Quick-fix fundraising? It’s time to invest your energy elsewhere.
We’ve tried every fundraising trick in the book and we’re still not growing our annual revenue. What are we doing wrong?
Frustrated Executive Director
The ways, means, and methods you can fundraise in 2019 are endless, aren’t they?
We have it all.
The campaigns and peer activism are creative and never-ending: give-your-birthday, Mother’s day, grow a beard, have a garage sale, bake sale, run a really long distance, create art and give proceeds, host a dinner party, host an “un-event” where nobody comes, organize a board-game night, plan a casino night, 3-on-3 basketball tournaments, and eating contests (oh my!)...and then we must not forget the ice-bucket challenge.
Then there are the fundraising tactics at events... silent auctions, active bidding auctions, auctions on your phone, text-to-give, raffle tickets, heads or tails, paddle raises...
And I can use every technology under the sun - I’ll spare you the list here! You get the picture.
I talk to people every week who are struggling to raise funds and feel frustrated at their lack of progress. I often ask them to tell me about their activities surrounding their mid-level or major-level portfolio. I ask, “How do you plan and approach a donor to actively solicit them?”
You see, I enjoy rolling up my sleeves and dig into these fun campaigns and events, too. These days, Mother’s Day Campaigns are overdone, but I once created a killer campaign for moms where I had to turn of my email notifications because we got so many donations in a 24-hour period. But I have to admit by only the third year, it was not yielding enough revenue to justify the time we had to invest annually to try to make it better.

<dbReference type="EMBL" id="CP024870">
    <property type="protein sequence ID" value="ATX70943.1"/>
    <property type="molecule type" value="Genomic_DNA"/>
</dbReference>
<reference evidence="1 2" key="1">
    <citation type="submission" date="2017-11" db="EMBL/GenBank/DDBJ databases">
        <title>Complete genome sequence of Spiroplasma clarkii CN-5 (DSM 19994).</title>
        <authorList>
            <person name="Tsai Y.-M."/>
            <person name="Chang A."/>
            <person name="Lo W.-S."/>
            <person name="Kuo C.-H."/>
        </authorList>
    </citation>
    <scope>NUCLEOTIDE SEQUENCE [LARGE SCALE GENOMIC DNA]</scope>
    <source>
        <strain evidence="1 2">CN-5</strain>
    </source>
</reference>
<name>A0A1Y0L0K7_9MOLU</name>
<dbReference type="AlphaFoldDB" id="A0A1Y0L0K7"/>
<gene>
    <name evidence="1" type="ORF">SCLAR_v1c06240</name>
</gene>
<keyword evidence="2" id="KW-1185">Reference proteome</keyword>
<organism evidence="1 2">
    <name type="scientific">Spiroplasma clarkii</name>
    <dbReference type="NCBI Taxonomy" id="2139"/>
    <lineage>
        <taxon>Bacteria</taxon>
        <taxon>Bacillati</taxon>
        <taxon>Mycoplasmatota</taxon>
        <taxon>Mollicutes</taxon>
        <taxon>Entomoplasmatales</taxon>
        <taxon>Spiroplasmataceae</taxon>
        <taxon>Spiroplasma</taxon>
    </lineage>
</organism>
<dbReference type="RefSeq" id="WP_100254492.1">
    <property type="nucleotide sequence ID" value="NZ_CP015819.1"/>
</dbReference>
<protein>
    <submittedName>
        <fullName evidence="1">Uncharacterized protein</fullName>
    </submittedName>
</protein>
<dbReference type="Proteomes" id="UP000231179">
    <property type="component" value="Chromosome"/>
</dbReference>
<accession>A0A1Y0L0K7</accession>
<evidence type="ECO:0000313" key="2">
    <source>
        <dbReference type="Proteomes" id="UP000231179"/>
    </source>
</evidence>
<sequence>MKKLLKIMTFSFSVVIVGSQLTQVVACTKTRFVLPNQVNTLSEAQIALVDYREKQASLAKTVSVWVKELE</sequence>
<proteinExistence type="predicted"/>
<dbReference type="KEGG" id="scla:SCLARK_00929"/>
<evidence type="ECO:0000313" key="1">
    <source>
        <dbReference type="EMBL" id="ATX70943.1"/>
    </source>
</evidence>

There is a time and place for many fun campaigns and event activities I’ve described. But not at the risk of hijacking the time it takes to cultivate, encourage, educate, prospect, and solicit larger donors and gifts that are going to make the biggest difference in your organization.
Here’s a rule of thumb exercise I like to do with clients (and you can do right now). Let’s pretend this year your organization has an annual need of $700,000. We know the top 30 gifts your organization needs each year should be a variety of sizes equaling between 50-75% of your organization’s overall giving. So, if you are the primary (or only) fundraiser, you need to spend at least 50% of your fundraising time on these top donors.
Pause and think about that.
If you are the sole fundraiser for an organization you need to spend 2.5 - 3.75 days a week meeting with donors, educating donors, listening to donors, understanding why they said yes to a meeting with you, thanking them, expressing the impact of their gift to them, preparing exclusive content for them, and becoming their friend.
All top 30 of them.
Deep, thoughtful interaction that serves the donor’s needs. This is how you will retain their gifts year after year.
(And it’s OK if a major donor for you is a $1,000 gift right now - the same principle still applies)
You see, you are going to grow your organization in the healthiest and most sustainable way possible when you press pause on the quick-fix fundraising approaches and invest time and energy into those donors who can transform your organization. Time is money and you (yes, YOU!) are valuable to your organization. So, spend your valuable time on the most profitable activities you can.
Do a time check these next few weeks. One of the most important characteristics an executive director can have is humble self-reflection - the ability to course correct oneself. You can do this!
Every month I tackle one of the most common statements or questions I hear from leaders of Nonprofits. If you are reading this and share a similar concern or issue, I hope the advice was constructive and gave you a little inspiration today.